• On November 14, the U.S. Supreme Court denied YouTube influencer and BitConnect recruiter Glenn Arcaro’s petition to review the Eleventh Circuit’s assessment of the scope of statutory seller liability under Section 12(a)(1) of the Securities Act of 1933. In Parks v. BitConnect Ltd., et al., No. 20-11675, a class-action lawsuit in which Arcaro was a named defendant, the Eleventh Circuit determined that a direct solicitation to a prospective buyer is not necessary to satisfy statutory seller liability. Therefore, the Eleventh Circuit reasoned that the lawsuit’s allegations of Arcaro’s extensive online video promotion to the public of BitConnect, a cryptocurrency exchange, and BitConnect Coin, the native cryptocurrency of BitConnect, was sufficient to state a claim under Section 12(a)(1) of the Securities Act of 1933. On February 25, 2022, the U.S. Department of Justice indicted Satish Kumbhani, founder of BitConnect, on multiple charges, including conspiracy to commit commodity price manipulation, as BitConnect operated as a Ponzi scheme that misappropriated approximately $2.4 billion from investors. For more information concerning the Eleventh Circuit’s opinion in Parks, click here. For more information concerning the U.S. Supreme Court’s denial of certiorari, click here.
  • On November 16, the CFPB released a new Supervisory Highlightsreport, focusing on the auto servicing industry, consumer reporting, mortgage servicing, and COVID-19 relief funds. The report highlights the CFPB’s continued focus on so-called junk fees and inaccurate credit reporting. This edition of Supervisory Highlights was notable for the announcement that the CFPB had created a “Repeat Offender Unit” within supervision, the focus of which will be to “enhance the detection of repeat offenses, develop a process for rapid review and response designed to address the root cause of violations, and recommend corrective actions designed to stop recidivist behavior. This will include closer scrutiny of corporate compliance with orders to ensure that requirements are being met and any issues are addressed in a timely manner.” For more information, click here.
  • On November 15, the FTC announced that it is extending by six months the deadline for companies to comply with some of the changes the agency implemented to strengthen the data security safeguards financial institutions must put in place to protect their customers’ personal information. The deadline for complying with some of the updated requirements of the Safeguards Rule is now June 9, 2023. For more information, click here.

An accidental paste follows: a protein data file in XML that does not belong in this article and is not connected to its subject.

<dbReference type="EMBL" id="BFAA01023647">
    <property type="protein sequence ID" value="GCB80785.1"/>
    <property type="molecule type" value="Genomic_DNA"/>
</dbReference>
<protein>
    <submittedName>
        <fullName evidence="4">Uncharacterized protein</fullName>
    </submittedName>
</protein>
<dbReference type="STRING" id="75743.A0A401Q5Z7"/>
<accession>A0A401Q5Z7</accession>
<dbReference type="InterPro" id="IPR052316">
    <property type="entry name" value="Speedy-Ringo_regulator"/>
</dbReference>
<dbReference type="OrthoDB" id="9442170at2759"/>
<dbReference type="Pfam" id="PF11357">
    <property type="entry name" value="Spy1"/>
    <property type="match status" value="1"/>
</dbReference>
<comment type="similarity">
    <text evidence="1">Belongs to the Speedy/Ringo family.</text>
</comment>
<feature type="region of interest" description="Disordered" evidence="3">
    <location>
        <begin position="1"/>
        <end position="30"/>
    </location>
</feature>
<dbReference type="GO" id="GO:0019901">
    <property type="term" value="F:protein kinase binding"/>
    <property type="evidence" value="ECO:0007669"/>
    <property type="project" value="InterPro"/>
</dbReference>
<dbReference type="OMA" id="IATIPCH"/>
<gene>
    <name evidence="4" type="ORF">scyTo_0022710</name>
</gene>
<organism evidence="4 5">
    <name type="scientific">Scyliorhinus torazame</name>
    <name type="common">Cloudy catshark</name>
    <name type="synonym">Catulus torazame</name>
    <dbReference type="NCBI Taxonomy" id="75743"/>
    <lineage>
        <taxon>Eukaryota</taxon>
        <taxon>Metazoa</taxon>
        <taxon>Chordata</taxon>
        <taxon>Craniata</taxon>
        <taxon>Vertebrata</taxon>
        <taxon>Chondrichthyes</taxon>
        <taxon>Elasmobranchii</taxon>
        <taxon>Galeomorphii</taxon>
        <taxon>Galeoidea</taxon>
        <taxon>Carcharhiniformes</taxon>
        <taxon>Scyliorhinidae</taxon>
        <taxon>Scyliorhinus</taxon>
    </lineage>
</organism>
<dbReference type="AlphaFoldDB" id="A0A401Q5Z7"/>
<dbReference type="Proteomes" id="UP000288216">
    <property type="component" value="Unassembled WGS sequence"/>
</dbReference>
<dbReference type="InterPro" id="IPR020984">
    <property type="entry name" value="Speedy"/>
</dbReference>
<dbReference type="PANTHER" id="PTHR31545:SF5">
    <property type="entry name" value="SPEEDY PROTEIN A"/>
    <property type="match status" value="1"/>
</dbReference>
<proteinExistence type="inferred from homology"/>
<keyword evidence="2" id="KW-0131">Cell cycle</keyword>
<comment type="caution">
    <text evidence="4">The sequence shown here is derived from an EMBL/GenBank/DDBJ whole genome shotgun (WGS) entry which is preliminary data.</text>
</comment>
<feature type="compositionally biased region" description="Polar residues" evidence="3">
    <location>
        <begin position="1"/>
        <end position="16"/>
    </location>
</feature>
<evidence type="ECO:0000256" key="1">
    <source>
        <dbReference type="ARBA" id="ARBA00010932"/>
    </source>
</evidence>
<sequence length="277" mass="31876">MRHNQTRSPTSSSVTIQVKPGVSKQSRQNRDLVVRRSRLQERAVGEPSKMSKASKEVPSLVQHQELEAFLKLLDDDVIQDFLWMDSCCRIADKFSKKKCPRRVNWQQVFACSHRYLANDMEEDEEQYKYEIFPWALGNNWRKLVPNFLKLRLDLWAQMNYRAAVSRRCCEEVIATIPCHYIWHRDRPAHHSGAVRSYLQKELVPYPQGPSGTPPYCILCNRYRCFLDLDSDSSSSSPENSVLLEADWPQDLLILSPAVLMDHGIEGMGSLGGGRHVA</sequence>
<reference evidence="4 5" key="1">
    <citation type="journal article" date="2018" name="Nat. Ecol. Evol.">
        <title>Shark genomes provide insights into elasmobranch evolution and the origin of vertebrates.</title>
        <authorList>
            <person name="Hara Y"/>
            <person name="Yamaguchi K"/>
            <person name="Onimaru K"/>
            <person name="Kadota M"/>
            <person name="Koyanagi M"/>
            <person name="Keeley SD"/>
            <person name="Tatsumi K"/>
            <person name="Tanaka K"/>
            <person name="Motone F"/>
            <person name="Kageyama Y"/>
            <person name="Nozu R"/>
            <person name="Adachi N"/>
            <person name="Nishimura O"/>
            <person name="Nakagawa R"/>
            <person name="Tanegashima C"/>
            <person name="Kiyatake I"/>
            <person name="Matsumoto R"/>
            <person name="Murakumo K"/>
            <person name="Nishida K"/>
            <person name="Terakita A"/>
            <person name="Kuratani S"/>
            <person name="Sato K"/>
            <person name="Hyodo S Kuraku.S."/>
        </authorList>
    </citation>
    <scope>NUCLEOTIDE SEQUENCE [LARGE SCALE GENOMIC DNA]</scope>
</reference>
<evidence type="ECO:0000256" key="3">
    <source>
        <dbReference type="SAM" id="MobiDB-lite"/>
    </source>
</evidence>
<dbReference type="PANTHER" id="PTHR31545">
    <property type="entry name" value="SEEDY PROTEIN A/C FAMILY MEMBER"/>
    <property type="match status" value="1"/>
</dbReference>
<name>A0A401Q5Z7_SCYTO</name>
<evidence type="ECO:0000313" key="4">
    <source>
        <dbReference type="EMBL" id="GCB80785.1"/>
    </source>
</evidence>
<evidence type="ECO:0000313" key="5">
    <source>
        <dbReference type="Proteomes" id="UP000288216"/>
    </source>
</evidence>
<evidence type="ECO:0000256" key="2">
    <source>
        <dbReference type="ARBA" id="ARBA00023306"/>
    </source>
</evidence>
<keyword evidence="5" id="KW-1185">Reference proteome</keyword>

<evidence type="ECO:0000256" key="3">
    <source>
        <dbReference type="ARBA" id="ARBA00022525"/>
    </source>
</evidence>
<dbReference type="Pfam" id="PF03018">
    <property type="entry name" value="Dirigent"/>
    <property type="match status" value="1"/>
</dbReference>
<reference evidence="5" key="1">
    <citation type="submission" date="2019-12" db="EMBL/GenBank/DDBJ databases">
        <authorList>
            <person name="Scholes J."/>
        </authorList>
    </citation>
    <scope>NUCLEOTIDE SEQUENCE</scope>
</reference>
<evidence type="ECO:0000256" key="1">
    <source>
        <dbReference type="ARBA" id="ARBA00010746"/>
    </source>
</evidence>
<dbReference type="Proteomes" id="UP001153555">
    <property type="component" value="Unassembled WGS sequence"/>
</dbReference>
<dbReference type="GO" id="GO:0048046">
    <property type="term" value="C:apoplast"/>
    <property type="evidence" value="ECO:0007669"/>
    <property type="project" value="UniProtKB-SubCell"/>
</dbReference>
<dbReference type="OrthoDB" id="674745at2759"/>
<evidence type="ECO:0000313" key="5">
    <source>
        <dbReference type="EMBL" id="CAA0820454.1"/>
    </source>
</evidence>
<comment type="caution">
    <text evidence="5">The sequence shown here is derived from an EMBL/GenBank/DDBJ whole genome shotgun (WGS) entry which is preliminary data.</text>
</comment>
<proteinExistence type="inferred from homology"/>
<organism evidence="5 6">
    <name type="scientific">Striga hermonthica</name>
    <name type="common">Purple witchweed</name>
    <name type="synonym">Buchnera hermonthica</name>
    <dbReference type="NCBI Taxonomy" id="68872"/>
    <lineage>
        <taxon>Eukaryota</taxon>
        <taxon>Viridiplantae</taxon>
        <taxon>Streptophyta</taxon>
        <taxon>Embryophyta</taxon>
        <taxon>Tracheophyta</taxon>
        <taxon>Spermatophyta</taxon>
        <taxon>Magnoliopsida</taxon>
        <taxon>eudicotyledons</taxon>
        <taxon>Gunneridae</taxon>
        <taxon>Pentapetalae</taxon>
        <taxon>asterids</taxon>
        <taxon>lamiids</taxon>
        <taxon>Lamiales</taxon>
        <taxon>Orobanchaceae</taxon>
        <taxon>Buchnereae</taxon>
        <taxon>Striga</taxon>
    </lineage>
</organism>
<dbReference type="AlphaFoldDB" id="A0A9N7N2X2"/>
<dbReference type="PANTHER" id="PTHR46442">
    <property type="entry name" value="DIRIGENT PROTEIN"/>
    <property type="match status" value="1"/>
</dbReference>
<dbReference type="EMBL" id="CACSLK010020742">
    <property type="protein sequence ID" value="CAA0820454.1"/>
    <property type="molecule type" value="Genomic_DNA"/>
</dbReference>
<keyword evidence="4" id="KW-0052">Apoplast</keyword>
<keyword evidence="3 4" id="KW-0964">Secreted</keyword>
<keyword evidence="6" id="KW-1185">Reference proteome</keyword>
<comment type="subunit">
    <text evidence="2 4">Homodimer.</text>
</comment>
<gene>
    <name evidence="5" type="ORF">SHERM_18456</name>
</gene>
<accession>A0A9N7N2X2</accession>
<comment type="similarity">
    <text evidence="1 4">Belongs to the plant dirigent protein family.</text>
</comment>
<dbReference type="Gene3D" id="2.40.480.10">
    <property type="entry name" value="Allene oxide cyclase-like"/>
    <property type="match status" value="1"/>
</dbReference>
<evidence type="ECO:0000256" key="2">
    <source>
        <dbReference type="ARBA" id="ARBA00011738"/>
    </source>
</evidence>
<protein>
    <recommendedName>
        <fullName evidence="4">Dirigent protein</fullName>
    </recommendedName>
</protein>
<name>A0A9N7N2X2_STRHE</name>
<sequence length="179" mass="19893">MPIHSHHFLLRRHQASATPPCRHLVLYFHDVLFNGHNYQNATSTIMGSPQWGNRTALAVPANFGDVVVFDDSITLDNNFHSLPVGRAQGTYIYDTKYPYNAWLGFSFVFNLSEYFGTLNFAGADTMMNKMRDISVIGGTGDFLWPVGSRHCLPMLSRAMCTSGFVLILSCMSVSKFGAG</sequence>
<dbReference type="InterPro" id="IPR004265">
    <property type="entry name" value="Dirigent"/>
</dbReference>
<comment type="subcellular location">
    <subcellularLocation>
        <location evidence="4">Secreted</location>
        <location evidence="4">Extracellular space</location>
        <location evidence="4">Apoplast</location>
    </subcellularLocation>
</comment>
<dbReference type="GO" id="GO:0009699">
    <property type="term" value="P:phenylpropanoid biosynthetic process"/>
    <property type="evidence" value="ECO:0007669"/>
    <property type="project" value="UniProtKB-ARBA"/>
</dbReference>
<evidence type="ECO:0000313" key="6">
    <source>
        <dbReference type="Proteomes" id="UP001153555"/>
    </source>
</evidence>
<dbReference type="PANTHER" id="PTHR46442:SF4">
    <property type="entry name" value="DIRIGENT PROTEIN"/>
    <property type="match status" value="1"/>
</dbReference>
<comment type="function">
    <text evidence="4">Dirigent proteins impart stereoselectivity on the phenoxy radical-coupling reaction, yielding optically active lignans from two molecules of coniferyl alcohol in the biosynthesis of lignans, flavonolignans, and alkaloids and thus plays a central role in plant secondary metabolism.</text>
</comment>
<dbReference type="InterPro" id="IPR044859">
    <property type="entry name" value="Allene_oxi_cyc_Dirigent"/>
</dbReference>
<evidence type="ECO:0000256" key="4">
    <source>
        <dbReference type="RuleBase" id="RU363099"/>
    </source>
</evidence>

• On November 15, the CFPB filed a petition for a writ of certiorarito the U.S. Supreme Court, requesting expedited review of the Fifth Circuit’s decision finding its funding structure unconstitutional. On October 19, a three-judge panel of the Fifth Circuit Court of Appeals held that the CFPB funding mechanism violates the appropriations clause because the CFPB does not receive its funding from annual congressional appropriations like most executive agencies, but instead receives funding directly from the Federal Reserve based on a request by the CFPB’s director. For more information, click here.
  • On November 15, the CFPB issued two reports on the tenant background check industry. The reports describe how errors in these background checks contribute to higher costs and barriers to quality rental housing. Too often, these background checks — which purport to contain valuable tenant background information — are filled with largely unvalidated information of uncertain accuracy or predictive value. While renters bear the costs of errors and false information in these reports, they have few avenues to allow tenant screening companies to fix their sloppy procedures. The CFPB’s analysis of more than 24,000 complaints highlighted the renter challenges associated with the industry’s failures to remove wrong, old, or misleading information, and to provide adequate investigations of disputed information. For more information, click here.